ALASKA - Just like school, the legislative session is out for its summer break, but lawmakers are just now getting their report cards from the business community.
The always controversial Alaska Business Report Card gives grades from A+ to F.
Four business groups, primarily Prosperity Alaska, but including the Alaska Chamber of Commerce and the Resource Development Council, come together to do the rankings.
Collectively, they awarded the Republican led House Majority an A and branded the Bipartisan Senate Majority with an F.
The Republican Minority in the Senate got an A; the Democratic Minority in the House a D.
The results for the 60 legislators largely followed that script.
But are the business people judging elected officials on just one issue?
Rachael Petro of the chamber says her group looked at 46 pieces of legislation in determining the basis for grading legislators, while the four groups producing the Alaska Business Report Card considered 60 bills.
"So that is not an insignificant amount, but it is targeted; those were targeted areas in fiscal responsibility, oil tax reform, general business climate, regulatory streamlining, etc."
But one legislator who got an F says it's much more simple than that.
Said Senator Bill Wielechowski, D-Anchorage: "The top three donors, the top three contributors to the chamber and the RDC are BP, Conoco and Exxon. This all about oil taxes, plain and simple."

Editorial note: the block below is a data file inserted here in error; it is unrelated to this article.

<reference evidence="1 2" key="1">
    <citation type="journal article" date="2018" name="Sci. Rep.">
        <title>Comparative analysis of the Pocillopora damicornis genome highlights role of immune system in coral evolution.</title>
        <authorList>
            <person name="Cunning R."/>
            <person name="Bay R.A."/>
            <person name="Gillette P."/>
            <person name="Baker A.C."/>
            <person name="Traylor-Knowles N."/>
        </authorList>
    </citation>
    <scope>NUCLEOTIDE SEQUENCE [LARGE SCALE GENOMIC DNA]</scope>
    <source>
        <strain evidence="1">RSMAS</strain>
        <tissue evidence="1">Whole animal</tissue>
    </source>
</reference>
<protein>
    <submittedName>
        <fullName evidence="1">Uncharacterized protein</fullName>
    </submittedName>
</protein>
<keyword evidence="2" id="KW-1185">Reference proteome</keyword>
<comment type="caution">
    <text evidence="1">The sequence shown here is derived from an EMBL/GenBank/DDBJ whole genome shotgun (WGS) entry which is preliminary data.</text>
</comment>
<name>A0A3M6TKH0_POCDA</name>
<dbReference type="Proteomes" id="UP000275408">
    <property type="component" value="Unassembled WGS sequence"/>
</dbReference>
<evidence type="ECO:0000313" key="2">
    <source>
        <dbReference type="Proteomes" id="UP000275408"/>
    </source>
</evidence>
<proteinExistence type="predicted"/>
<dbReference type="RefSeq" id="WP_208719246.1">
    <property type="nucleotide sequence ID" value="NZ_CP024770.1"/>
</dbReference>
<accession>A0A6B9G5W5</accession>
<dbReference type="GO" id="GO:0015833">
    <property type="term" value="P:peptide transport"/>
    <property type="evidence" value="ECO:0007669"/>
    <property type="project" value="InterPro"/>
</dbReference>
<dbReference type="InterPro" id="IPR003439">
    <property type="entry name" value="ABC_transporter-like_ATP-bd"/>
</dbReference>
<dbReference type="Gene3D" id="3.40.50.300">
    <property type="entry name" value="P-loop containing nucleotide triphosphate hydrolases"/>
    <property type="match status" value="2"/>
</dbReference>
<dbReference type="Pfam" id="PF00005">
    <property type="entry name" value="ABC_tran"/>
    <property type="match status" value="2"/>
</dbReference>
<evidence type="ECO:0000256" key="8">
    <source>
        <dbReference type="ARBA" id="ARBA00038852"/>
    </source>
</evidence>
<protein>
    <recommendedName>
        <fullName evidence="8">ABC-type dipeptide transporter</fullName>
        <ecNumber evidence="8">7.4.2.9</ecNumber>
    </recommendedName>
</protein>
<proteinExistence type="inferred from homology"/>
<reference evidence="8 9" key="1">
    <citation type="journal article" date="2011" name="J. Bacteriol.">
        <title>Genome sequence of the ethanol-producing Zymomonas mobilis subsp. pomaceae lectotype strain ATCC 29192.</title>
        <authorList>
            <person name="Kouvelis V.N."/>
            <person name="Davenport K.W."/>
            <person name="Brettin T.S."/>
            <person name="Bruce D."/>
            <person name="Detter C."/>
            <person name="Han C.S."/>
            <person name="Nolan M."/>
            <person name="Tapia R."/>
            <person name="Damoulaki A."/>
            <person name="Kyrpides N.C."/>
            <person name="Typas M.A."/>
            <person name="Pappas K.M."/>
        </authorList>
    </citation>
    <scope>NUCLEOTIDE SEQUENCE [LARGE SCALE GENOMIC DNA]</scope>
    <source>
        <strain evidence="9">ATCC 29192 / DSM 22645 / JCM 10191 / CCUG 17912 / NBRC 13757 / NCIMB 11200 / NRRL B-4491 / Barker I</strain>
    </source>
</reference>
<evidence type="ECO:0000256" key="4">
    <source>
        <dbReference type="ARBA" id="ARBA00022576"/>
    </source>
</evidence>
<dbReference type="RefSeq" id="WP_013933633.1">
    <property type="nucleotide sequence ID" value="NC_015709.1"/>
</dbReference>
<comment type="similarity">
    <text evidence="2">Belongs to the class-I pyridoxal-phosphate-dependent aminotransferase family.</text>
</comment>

In 2011, the House passed Governor Sean Parnell’s bill for a cut in oil production taxes of up to $2 billion per year.
The Bipartisan Majority in the Senate refused to take up that bill this year, and on the last day of the regular session passed a tax break for new fields only, but it did not become law.
Representative Craig Johnson (R-Anchorage), who got an A+ on the report card, says the F's given are deserved.
"Yeah, I think it's warranted. I think there are some people that did a miserable job in the legislature. I think we didn't get a lot accomplished as a result of some of those F's."
Wielechowski says since oil taxes were increased in 2007, 18,000 jobs have been created annually through public works spending by the legislature.
Under the governor's bill he says those capital budgets wouldn't be possible.
“If you really want to kill business in Alaska, if you really want to kill jobs in Alaska, you pass the governor's $2 billion tax giveaway. That will kill thousands and thousands of jobs in the state of Alaska. It'll cripple our economy. It'll make the state broken within a decade."
Petro says legislators do take notice of the report card.
"I will tell you it does have an effect because we have already had phone calls from people that received B's or C's and said why didn't I get a B, why didn't I get an A."
And she says those who got F's are just bad for business.